Look out Steven Adams, the next New Zealand basketball superstar might just be on the way from Southland.
A surge in popularity in the sport at Aparima College in Riverton has brought new players to the sport and success the school has never experienced before.
Five boys from the school returned earlier this month from the South Island Secondary School Competition, the first time the school had ever sent a team to the tournament, as well as three boys making the Southland team earlier this year for the national championships.
The college also ran six teams across a variety of age groups in Southland-based competitions, with three girls’ and three boys’ teams ranging from year 7 right through to year 10.
Aparima College basketball coach Brook Grimwood said the sport had grown rapidly at the school over the past couple of years.
He said the number of representatives chosen from the school was the highest proportion they had ever seen.
“When I got involved there was no basketball programme. There was basketball coming from the primary school and then it came up here, and when I picked it up we really started to implement more training. We were looking at trying to train a couple of times a week to overcome some of our shortcomings by hard work.”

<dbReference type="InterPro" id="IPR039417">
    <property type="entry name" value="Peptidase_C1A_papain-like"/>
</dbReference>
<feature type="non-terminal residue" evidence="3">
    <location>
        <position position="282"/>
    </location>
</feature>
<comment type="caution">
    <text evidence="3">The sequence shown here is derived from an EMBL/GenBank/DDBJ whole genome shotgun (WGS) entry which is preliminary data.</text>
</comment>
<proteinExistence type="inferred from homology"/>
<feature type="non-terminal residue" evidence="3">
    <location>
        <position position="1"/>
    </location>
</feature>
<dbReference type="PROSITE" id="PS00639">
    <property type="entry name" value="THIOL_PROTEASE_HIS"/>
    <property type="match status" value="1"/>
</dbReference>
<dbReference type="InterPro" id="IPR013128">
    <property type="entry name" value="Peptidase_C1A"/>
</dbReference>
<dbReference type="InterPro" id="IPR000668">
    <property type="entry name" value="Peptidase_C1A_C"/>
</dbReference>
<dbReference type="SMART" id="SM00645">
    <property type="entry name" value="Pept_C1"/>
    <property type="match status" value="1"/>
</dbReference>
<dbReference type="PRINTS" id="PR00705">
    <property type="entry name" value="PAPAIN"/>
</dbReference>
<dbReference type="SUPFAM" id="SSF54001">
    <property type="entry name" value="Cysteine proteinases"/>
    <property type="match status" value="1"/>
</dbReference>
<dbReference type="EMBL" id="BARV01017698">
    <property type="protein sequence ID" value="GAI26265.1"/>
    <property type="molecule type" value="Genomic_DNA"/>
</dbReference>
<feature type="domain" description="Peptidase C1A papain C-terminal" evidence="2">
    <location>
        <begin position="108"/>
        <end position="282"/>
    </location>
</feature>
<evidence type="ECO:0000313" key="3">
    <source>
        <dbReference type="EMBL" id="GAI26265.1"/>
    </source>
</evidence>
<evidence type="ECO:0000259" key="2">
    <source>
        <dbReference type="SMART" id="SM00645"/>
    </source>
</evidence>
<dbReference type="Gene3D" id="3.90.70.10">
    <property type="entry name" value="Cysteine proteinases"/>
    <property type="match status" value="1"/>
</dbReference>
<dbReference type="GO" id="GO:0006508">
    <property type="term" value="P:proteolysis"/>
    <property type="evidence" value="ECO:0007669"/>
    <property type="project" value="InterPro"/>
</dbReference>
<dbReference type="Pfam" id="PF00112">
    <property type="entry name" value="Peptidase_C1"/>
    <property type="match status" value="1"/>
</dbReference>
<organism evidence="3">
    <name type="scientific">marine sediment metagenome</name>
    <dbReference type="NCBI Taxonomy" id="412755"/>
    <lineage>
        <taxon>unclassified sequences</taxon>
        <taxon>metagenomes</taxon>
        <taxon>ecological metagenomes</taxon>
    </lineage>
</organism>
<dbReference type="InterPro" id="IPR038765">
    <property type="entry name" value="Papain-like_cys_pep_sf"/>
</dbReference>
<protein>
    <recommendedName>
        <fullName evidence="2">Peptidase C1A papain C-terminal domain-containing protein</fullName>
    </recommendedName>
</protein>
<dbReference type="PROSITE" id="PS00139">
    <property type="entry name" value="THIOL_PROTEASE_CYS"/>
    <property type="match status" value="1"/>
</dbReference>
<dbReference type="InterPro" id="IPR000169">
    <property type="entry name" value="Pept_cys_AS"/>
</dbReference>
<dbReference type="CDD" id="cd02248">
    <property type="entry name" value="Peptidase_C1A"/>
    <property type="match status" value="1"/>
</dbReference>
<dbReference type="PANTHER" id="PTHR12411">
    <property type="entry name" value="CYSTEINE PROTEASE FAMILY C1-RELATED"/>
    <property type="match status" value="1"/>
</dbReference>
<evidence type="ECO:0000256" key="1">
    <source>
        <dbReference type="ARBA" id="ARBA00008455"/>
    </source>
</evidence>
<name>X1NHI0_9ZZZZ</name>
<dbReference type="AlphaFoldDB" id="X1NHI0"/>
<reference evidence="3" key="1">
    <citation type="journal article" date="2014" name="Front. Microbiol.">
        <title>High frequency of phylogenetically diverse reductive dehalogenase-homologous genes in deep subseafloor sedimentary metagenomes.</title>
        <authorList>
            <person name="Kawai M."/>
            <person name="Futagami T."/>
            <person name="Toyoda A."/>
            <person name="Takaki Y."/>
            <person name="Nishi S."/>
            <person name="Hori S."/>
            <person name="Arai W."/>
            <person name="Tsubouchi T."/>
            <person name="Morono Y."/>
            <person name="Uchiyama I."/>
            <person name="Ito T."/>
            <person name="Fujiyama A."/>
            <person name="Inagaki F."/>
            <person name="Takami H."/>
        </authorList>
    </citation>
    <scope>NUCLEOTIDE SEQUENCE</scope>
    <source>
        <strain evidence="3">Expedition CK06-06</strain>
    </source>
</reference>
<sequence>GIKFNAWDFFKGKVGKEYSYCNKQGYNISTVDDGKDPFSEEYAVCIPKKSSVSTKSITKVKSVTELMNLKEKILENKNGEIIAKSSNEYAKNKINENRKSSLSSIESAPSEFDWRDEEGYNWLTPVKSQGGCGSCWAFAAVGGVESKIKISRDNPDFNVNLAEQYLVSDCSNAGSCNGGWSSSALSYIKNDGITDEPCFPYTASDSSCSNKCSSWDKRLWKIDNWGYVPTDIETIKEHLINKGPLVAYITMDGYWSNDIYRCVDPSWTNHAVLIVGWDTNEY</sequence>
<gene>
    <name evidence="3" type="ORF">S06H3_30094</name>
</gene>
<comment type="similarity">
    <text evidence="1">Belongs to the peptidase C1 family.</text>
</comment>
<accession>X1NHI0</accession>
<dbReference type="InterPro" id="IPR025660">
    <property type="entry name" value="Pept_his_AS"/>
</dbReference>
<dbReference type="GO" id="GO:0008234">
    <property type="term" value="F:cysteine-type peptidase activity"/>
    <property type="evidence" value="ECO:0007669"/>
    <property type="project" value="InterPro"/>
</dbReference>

In the Southland Division A year 9/10 competition, Aparima finished the regular season with the best record, but fell just short in the grand final to Southland Boys’ High.
Grimwood said he was impressed by the dedication of the students, as well as how well they had done throughout their tournaments this year.
He said it was impressive that the school had gone from winning division B to competing at the very top in division A.
“It’s also great to have five kids make the representative team… it’s down to the kids. They work hard to do that and their hard work is reflected on that.”
He believed students were drawn to the sport due to a mixture of it being more accessible to players than other sports, as well as the exposure the sport has received in the region due to the success of the Southland Sharks as well as at a national level with Steven Adams in the NBA.
“A sport with those smaller numbers needed in a team is probably a bit easier to, I guess, fill and then you get the Steven Adams factor which probably had a bit of a say. The fact that they can see one person has made it and there is the potential of that pathway through to the NBA.”
This article was originally written for The Advocate. You can read the published version here